Food energy is expressed in food calories (labeling: EU kcal, U.S. calories) or kilojoules (kJ). Food calories, or the "calorie" units used often in nutritional contexts, measure amounts of energy 1000 times greater than the units in scientific contexts known also as calories, or gram calories (cal). Food calories are thereby referred to less ambiguously in some formal contexts as kilocalories (kcal). One food calorie is equal to 4.184 kilojoules. Within the European Union, both the kilocalorie (kcal) and kilojoule (kJ) appear on nutrition labels. In many countries, only one of the units is displayed.
Carbohydrates, fiber, fats, proteins, organic acids, polyols, and ethanol all release energy during respiration — this is often called 'food energy'. When nutrients react with oxygen in the cells of living things energy is released. A small amount of energy is available through anaerobic respiration. Fats and ethanol have the greatest amount of food energy per mass, 9 and 7 kcal/g (38 and 30 kJ/g) respectively. Proteins and most carbohydrates have about 4 kcal/g (17 kJ/g). Carbohydrates that are not easily absorbed, such as fiber or lactose in lactose-intolerant individuals, contribute less food energy. Polyols (including sugar alcohols) and organic acids have less than 4 kcal/g.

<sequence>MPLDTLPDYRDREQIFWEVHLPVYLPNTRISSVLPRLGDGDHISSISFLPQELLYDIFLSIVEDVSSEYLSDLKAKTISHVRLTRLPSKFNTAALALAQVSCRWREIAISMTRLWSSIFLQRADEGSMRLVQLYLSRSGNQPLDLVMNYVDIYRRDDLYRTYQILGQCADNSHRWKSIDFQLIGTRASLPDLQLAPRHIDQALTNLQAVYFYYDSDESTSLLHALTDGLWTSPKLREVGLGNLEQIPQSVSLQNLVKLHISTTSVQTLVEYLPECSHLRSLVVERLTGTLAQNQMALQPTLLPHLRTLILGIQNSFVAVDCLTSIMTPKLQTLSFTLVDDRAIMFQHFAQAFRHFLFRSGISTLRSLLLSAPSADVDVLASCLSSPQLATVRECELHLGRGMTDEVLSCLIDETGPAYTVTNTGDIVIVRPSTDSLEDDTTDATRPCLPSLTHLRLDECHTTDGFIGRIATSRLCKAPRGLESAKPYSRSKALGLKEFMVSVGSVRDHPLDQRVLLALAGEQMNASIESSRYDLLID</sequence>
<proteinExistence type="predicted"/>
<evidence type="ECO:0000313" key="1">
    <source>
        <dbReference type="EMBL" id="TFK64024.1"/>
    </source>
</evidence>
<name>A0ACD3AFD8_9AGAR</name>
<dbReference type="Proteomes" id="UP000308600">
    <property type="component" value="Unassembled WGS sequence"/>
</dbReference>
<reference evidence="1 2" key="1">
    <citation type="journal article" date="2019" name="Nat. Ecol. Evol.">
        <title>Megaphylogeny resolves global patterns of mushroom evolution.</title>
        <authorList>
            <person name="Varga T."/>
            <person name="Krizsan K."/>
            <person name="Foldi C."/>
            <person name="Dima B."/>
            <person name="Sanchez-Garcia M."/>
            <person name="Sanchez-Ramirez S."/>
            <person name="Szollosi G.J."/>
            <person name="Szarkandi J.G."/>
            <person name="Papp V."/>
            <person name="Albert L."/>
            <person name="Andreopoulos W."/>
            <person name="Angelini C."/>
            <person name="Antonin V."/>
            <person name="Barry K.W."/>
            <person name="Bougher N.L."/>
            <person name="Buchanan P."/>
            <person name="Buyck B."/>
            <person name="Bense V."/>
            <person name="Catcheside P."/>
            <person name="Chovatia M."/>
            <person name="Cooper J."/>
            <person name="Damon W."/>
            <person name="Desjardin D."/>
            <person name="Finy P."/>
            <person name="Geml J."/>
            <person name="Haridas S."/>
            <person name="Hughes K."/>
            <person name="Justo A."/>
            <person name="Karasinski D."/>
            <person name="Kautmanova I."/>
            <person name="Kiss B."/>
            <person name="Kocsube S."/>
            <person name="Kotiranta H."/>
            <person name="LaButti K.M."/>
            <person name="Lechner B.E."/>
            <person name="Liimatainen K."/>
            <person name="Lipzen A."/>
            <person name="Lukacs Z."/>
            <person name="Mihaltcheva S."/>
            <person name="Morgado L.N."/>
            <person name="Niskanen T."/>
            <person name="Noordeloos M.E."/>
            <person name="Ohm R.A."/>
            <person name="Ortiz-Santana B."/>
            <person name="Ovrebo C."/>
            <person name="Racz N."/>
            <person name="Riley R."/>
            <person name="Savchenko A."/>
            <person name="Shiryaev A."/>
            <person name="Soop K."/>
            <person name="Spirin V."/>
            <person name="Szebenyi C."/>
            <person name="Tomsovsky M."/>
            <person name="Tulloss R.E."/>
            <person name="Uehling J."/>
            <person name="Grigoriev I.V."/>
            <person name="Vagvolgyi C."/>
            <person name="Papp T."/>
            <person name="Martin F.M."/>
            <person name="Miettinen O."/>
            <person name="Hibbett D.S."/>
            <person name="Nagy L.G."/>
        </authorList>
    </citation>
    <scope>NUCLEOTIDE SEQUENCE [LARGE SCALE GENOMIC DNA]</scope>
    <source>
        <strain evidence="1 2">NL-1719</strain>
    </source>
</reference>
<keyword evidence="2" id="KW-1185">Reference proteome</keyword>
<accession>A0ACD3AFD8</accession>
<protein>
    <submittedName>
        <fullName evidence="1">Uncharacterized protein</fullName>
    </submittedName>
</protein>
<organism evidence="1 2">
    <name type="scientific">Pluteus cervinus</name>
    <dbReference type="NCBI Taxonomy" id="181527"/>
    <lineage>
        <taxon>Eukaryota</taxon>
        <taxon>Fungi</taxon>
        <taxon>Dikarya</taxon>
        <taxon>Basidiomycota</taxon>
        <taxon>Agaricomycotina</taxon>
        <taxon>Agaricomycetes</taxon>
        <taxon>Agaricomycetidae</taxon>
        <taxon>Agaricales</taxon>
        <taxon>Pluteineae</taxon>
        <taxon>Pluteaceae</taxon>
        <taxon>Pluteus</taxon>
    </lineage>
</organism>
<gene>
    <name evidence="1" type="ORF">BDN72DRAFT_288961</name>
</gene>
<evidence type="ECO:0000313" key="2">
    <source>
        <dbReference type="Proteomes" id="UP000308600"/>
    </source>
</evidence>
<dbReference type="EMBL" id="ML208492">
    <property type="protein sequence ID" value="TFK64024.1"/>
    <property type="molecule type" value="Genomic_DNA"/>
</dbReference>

I don't agree. learn some chemistry and about ghrelin here.